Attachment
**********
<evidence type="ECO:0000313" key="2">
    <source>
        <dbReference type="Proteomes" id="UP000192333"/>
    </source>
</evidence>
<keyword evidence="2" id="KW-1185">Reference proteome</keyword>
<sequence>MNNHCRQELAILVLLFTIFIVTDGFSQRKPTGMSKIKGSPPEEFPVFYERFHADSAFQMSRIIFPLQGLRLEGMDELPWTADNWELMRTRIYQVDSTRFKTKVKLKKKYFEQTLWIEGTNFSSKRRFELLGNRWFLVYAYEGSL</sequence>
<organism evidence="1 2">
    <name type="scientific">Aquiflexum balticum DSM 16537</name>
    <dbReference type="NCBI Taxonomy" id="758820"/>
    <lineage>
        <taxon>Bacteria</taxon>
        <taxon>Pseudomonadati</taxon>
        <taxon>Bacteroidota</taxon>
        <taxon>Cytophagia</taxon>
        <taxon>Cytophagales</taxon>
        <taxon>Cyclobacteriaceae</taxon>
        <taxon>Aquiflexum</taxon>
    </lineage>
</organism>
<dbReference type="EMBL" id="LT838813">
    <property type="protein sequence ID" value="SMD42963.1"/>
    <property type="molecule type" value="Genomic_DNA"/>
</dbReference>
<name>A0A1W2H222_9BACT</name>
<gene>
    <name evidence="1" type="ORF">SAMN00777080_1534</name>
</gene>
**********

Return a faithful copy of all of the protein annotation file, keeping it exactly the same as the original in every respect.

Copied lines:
<evidence type="ECO:0000313" key="2">
    <source>
        <dbReference type="Proteomes" id="UP000192333"/>
    </source>
</evidence>
<keyword evidence="2" id="KW-1185">Reference proteome</keyword>
<sequence>MNNHCRQELAILVLLFTIFIVTDGFSQRKPTGMSKIKGSPPEEFPVFYERFHADSAFQMSRIIFPLQGLRLEGMDELPWTADNWELMRTRIYQVDSTRFKTKVKLKKKYFEQTLWIEGTNFSSKRRFELLGNRWFLVYAYEGSL</sequence>
<organism evidence="1 2">
    <name type="scientific">Aquiflexum balticum DSM 16537</name>
    <dbReference type="NCBI Taxonomy" id="758820"/>
    <lineage>
        <taxon>Bacteria</taxon>
        <taxon>Pseudomonadati</taxon>
        <taxon>Bacteroidota</taxon>
        <taxon>Cytophagia</taxon>
        <taxon>Cytophagales</taxon>
        <taxon>Cyclobacteriaceae</taxon>
        <taxon>Aquiflexum</taxon>
    </lineage>
</organism>
<dbReference type="EMBL" id="LT838813">
    <property type="protein sequence ID" value="SMD42963.1"/>
    <property type="molecule type" value="Genomic_DNA"/>
</dbReference>
<name>A0A1W2H222_9BACT</name>
<gene>
    <name evidence="1" type="ORF">SAMN00777080_1534</name>
</gene>